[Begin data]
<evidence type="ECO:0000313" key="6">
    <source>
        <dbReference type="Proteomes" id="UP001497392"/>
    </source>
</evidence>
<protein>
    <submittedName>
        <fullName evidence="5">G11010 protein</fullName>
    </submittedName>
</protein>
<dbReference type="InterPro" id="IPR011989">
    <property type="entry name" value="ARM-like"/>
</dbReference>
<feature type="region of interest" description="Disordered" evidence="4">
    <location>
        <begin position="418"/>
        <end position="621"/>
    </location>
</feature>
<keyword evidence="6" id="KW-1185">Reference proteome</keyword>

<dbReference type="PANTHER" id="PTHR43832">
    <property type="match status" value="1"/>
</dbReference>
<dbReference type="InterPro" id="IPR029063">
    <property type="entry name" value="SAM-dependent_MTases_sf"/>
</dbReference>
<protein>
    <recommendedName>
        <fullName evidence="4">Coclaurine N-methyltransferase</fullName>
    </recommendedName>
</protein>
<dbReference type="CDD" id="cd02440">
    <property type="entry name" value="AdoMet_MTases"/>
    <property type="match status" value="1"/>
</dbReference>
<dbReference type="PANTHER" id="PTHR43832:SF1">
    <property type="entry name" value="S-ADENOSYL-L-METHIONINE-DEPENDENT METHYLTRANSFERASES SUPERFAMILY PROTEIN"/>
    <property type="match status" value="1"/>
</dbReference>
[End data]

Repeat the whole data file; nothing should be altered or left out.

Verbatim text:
<evidence type="ECO:0000313" key="6">
    <source>
        <dbReference type="Proteomes" id="UP001497392"/>
    </source>
</evidence>
<protein>
    <submittedName>
        <fullName evidence="5">G11010 protein</fullName>
    </submittedName>
</protein>
<dbReference type="InterPro" id="IPR011989">
    <property type="entry name" value="ARM-like"/>
</dbReference>
<feature type="region of interest" description="Disordered" evidence="4">
    <location>
        <begin position="418"/>
        <end position="621"/>
    </location>
</feature>
<keyword evidence="6" id="KW-1185">Reference proteome</keyword>

<dbReference type="PANTHER" id="PTHR43832">
    <property type="match status" value="1"/>
</dbReference>
<dbReference type="InterPro" id="IPR029063">
    <property type="entry name" value="SAM-dependent_MTases_sf"/>
</dbReference>
<protein>
    <recommendedName>
        <fullName evidence="4">Coclaurine N-methyltransferase</fullName>
    </recommendedName>
</protein>
<dbReference type="CDD" id="cd02440">
    <property type="entry name" value="AdoMet_MTases"/>
    <property type="match status" value="1"/>
</dbReference>
<dbReference type="PANTHER" id="PTHR43832:SF1">
    <property type="entry name" value="S-ADENOSYL-L-METHIONINE-DEPENDENT METHYLTRANSFERASES SUPERFAMILY PROTEIN"/>
    <property type="match status" value="1"/>
</dbReference>